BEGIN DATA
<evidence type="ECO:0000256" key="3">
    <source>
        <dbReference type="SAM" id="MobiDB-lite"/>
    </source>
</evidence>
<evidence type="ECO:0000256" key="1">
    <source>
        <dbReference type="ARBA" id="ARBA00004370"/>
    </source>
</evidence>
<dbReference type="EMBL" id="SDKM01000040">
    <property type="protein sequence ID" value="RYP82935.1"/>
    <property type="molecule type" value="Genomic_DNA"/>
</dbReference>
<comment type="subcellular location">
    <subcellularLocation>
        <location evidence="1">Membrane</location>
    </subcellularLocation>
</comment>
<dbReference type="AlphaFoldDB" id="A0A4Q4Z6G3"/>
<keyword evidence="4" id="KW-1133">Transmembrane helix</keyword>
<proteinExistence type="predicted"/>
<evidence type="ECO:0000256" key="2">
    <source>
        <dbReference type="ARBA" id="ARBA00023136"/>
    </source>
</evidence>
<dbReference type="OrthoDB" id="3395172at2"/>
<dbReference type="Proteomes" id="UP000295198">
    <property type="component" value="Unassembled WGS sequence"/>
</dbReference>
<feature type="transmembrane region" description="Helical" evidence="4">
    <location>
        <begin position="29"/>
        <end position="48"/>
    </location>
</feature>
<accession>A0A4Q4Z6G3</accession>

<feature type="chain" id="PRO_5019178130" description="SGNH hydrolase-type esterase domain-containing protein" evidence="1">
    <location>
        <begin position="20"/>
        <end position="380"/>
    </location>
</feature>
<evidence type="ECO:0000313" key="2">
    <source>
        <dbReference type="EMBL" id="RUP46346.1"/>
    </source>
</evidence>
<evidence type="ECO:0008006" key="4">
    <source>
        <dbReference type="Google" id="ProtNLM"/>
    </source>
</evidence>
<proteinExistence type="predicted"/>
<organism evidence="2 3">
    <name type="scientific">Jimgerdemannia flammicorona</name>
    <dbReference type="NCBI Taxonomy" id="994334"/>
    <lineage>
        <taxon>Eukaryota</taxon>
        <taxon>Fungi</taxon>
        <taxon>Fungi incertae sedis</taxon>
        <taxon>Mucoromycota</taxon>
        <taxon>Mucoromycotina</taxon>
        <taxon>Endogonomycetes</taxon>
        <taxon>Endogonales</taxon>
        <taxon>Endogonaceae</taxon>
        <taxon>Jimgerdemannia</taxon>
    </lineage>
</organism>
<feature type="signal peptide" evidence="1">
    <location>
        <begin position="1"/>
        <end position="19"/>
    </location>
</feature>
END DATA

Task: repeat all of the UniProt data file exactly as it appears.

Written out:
<evidence type="ECO:0000256" key="3">
    <source>
        <dbReference type="SAM" id="MobiDB-lite"/>
    </source>
</evidence>
<evidence type="ECO:0000256" key="1">
    <source>
        <dbReference type="ARBA" id="ARBA00004370"/>
    </source>
</evidence>
<dbReference type="EMBL" id="SDKM01000040">
    <property type="protein sequence ID" value="RYP82935.1"/>
    <property type="molecule type" value="Genomic_DNA"/>
</dbReference>
<comment type="subcellular location">
    <subcellularLocation>
        <location evidence="1">Membrane</location>
    </subcellularLocation>
</comment>
<dbReference type="AlphaFoldDB" id="A0A4Q4Z6G3"/>
<keyword evidence="4" id="KW-1133">Transmembrane helix</keyword>
<proteinExistence type="predicted"/>
<evidence type="ECO:0000256" key="2">
    <source>
        <dbReference type="ARBA" id="ARBA00023136"/>
    </source>
</evidence>
<dbReference type="OrthoDB" id="3395172at2"/>
<dbReference type="Proteomes" id="UP000295198">
    <property type="component" value="Unassembled WGS sequence"/>
</dbReference>
<feature type="transmembrane region" description="Helical" evidence="4">
    <location>
        <begin position="29"/>
        <end position="48"/>
    </location>
</feature>
<accession>A0A4Q4Z6G3</accession>

<feature type="chain" id="PRO_5019178130" description="SGNH hydrolase-type esterase domain-containing protein" evidence="1">
    <location>
        <begin position="20"/>
        <end position="380"/>
    </location>
</feature>
<evidence type="ECO:0000313" key="2">
    <source>
        <dbReference type="EMBL" id="RUP46346.1"/>
    </source>
</evidence>
<evidence type="ECO:0008006" key="4">
    <source>
        <dbReference type="Google" id="ProtNLM"/>
    </source>
</evidence>
<proteinExistence type="predicted"/>
<organism evidence="2 3">
    <name type="scientific">Jimgerdemannia flammicorona</name>
    <dbReference type="NCBI Taxonomy" id="994334"/>
    <lineage>
        <taxon>Eukaryota</taxon>
        <taxon>Fungi</taxon>
        <taxon>Fungi incertae sedis</taxon>
        <taxon>Mucoromycota</taxon>
        <taxon>Mucoromycotina</taxon>
        <taxon>Endogonomycetes</taxon>
        <taxon>Endogonales</taxon>
        <taxon>Endogonaceae</taxon>
        <taxon>Jimgerdemannia</taxon>
    </lineage>
</organism>
<feature type="signal peptide" evidence="1">
    <location>
        <begin position="1"/>
        <end position="19"/>
    </location>
</feature>